As opposed to the "non-breakaway" US culture, where a small portion of very rich people - coincidentally "the very same people who benefit from the suffering of others" - can afford medical procedures that the rest of the population can't?

I really don't think anyone should welcome our transhumanist overlords. And any geek here who thinks they're going to be included in this immortalist revolution is delusional.

You make it sound as if every transhumanist wished for immortality. I have strong transhumanist inclinations but I believe that immortality is a logical contradiction. How does that compute to you?

Re:Huh? (1)

K. S. Kyosuke (729550) | about 6 months ago | (#46499675)

0) I doubt people are psychologically able and stable enough to _enjoy_ a mere billion years of existence. A thousand years, ten thousand years, maybe. But a billion? Now guess how long is forever.

I doubt that there is an actual possibility for any entity to live for a billion years and still to be able to consider itself "itself". Unless you have the huge storage to keep the whole personality and all the memories mostly intact, if you picked two random points in the time line, the "same" entity in those two points would most likely be two completely different ones, making the continuity sort of a moot point.

Also, you've just mentioned the reason why heaven in many religions is not far removed from hell. You get screwed either way!

Re:Huh? (1)

tlambert (566799) | about 6 months ago | (#46499331)

It isn't wrong. It's built in to the system.

And that is wrong.

Re:Huh? (1)

Immerman (2627577) | about 6 months ago | (#46499623)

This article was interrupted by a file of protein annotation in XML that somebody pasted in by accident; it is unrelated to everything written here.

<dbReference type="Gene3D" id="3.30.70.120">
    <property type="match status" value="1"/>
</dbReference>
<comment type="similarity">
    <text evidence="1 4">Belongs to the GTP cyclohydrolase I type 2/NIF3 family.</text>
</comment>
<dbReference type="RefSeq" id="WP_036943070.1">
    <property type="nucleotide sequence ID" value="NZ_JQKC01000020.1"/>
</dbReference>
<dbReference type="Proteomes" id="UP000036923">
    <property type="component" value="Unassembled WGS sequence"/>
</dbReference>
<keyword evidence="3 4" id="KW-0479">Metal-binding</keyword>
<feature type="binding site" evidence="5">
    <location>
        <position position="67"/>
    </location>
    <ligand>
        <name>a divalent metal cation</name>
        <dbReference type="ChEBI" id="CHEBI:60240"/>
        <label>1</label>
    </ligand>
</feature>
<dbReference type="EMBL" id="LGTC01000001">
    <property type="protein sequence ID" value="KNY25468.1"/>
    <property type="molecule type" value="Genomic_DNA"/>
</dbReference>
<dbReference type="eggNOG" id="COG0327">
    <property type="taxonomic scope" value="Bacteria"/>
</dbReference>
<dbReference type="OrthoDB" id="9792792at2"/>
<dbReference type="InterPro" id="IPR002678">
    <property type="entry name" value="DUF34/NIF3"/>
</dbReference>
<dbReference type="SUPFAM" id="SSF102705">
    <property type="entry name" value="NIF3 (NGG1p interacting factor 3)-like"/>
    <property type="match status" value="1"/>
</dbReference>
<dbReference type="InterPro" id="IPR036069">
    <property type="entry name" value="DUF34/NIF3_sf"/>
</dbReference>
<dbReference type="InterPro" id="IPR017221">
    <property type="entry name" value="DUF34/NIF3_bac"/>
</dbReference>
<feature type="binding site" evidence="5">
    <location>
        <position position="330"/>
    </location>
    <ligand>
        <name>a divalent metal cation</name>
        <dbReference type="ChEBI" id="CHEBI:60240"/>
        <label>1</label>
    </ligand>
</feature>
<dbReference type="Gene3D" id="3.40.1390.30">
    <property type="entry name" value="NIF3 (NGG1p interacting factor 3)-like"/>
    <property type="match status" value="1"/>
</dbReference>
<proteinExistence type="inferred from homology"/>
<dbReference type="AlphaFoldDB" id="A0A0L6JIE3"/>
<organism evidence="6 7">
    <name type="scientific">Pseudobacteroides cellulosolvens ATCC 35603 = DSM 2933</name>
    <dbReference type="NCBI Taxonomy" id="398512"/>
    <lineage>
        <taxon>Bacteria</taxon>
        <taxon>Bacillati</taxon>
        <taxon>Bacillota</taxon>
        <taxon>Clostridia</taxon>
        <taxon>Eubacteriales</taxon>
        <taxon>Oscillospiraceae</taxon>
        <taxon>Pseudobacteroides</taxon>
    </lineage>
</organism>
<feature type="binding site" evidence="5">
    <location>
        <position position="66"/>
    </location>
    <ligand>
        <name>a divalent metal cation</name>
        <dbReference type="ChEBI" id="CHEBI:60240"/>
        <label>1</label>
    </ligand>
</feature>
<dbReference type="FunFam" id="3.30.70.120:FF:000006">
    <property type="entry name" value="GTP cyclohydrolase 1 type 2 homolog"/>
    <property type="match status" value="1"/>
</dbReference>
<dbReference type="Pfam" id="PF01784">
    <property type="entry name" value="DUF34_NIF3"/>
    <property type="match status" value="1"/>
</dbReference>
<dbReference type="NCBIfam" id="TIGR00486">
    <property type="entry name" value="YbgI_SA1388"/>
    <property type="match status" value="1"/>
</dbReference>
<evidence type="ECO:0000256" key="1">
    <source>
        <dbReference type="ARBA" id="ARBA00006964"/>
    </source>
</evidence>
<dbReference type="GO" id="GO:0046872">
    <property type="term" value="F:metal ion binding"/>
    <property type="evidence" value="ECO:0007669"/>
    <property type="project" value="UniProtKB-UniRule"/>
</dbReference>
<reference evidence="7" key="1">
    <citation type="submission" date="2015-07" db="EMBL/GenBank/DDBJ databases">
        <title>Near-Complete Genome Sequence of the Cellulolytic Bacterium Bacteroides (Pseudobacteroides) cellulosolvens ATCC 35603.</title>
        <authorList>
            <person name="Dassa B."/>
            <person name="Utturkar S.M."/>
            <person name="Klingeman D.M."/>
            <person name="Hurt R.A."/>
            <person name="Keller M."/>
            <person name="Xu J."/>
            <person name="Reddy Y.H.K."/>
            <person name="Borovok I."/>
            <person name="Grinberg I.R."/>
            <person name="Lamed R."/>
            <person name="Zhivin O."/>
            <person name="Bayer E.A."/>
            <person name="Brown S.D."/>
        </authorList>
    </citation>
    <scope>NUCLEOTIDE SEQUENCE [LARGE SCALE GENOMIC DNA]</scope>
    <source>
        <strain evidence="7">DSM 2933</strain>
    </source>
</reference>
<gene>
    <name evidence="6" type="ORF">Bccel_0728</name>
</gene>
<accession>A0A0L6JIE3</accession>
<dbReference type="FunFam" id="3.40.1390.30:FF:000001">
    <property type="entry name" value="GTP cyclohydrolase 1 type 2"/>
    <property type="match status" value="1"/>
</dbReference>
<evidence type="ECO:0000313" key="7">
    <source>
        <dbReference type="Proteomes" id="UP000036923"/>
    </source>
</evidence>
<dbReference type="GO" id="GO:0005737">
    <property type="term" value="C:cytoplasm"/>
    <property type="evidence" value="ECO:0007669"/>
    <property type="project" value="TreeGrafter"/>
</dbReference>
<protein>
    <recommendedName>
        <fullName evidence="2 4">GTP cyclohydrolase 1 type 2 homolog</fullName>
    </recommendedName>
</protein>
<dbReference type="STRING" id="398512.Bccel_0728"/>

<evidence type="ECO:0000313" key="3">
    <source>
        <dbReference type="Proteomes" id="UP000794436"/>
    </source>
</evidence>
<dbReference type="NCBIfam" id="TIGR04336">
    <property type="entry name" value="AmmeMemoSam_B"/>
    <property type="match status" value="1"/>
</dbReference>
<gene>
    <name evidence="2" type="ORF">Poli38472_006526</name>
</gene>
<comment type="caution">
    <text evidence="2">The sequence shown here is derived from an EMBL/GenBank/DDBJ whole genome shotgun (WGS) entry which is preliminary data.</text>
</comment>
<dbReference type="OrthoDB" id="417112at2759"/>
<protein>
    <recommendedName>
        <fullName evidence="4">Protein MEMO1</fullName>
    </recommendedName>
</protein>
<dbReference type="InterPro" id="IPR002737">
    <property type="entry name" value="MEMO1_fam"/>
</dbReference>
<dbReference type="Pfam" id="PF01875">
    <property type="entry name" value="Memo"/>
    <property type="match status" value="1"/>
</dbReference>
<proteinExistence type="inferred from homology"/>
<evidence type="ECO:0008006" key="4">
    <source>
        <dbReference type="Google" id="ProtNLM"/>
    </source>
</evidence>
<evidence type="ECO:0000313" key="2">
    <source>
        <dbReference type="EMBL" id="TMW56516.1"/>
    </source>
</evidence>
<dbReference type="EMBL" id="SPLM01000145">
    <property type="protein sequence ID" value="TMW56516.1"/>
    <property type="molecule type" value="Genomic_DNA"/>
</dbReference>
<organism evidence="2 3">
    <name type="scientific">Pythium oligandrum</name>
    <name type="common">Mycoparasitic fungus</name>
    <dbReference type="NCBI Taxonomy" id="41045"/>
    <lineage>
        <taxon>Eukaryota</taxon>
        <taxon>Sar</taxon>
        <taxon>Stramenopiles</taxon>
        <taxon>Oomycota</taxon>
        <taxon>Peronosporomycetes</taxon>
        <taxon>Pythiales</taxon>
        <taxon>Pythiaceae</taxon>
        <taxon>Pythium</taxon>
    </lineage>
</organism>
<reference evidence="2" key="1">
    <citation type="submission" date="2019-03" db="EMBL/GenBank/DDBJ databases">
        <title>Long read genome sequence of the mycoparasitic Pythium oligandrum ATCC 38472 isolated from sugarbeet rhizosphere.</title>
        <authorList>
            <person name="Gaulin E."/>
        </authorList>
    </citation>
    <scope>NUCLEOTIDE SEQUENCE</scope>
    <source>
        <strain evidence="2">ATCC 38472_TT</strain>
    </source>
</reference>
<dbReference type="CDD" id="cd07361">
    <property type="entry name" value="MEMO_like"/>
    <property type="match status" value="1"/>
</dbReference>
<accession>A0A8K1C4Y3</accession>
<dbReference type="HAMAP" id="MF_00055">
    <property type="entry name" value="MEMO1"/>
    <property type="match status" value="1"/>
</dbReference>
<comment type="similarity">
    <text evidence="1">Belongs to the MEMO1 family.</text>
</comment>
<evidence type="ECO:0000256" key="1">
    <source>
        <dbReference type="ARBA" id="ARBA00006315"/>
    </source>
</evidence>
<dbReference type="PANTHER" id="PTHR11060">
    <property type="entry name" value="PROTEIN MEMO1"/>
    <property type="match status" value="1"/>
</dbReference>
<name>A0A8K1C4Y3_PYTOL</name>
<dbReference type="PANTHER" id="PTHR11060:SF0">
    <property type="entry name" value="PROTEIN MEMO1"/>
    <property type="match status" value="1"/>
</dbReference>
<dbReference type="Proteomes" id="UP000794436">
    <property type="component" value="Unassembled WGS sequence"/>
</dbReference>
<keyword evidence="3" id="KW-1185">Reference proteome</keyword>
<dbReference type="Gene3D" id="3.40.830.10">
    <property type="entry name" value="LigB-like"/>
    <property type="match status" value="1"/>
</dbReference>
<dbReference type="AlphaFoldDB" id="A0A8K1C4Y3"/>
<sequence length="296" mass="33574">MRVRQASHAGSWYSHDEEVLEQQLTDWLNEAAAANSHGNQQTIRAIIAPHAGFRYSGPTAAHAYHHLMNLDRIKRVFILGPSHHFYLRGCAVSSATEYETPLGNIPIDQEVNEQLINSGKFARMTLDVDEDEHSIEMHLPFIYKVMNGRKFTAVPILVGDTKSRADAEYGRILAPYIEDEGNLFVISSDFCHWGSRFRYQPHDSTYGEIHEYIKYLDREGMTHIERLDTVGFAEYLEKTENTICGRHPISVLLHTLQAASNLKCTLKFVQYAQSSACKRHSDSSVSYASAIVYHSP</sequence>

The system can't exist without it. Without the old dying to make room for the new evolution becomes impossible and we'd all still be single-celled organisms feeding on complex chemicals from volcanic vents. Or are you proposing that we've reached the pinnacle of evolution, or should take complete intentional control of our own development and population reduction from here forth? Because the first is a ridiculous claim, and the second has invariably been used as an excuse for atrocities against the human spirit whenever it's been attempted in the past.

Re: Huh? (0)

Anonymous Coward | about 6 months ago | (#46499715)

There are plenty of animals that are biologically immortal. Lobsters and jellyfish are just two examples.

Builtin mortality isn't a necessity for evolution, it's just that immortality isn't selected for in many environments.

Re:Huh? (1)

arth1 (260657) | about 6 months ago | (#46499725)

Indeed, and saying "Death is wrong" is in my view just another form of religion, most of which are based on the fear of death. It may be a good survival trait to have fear of death, but it leads to things like religions, including this new technological one, and prolonging life beyond when it serves an evolutionary incentive.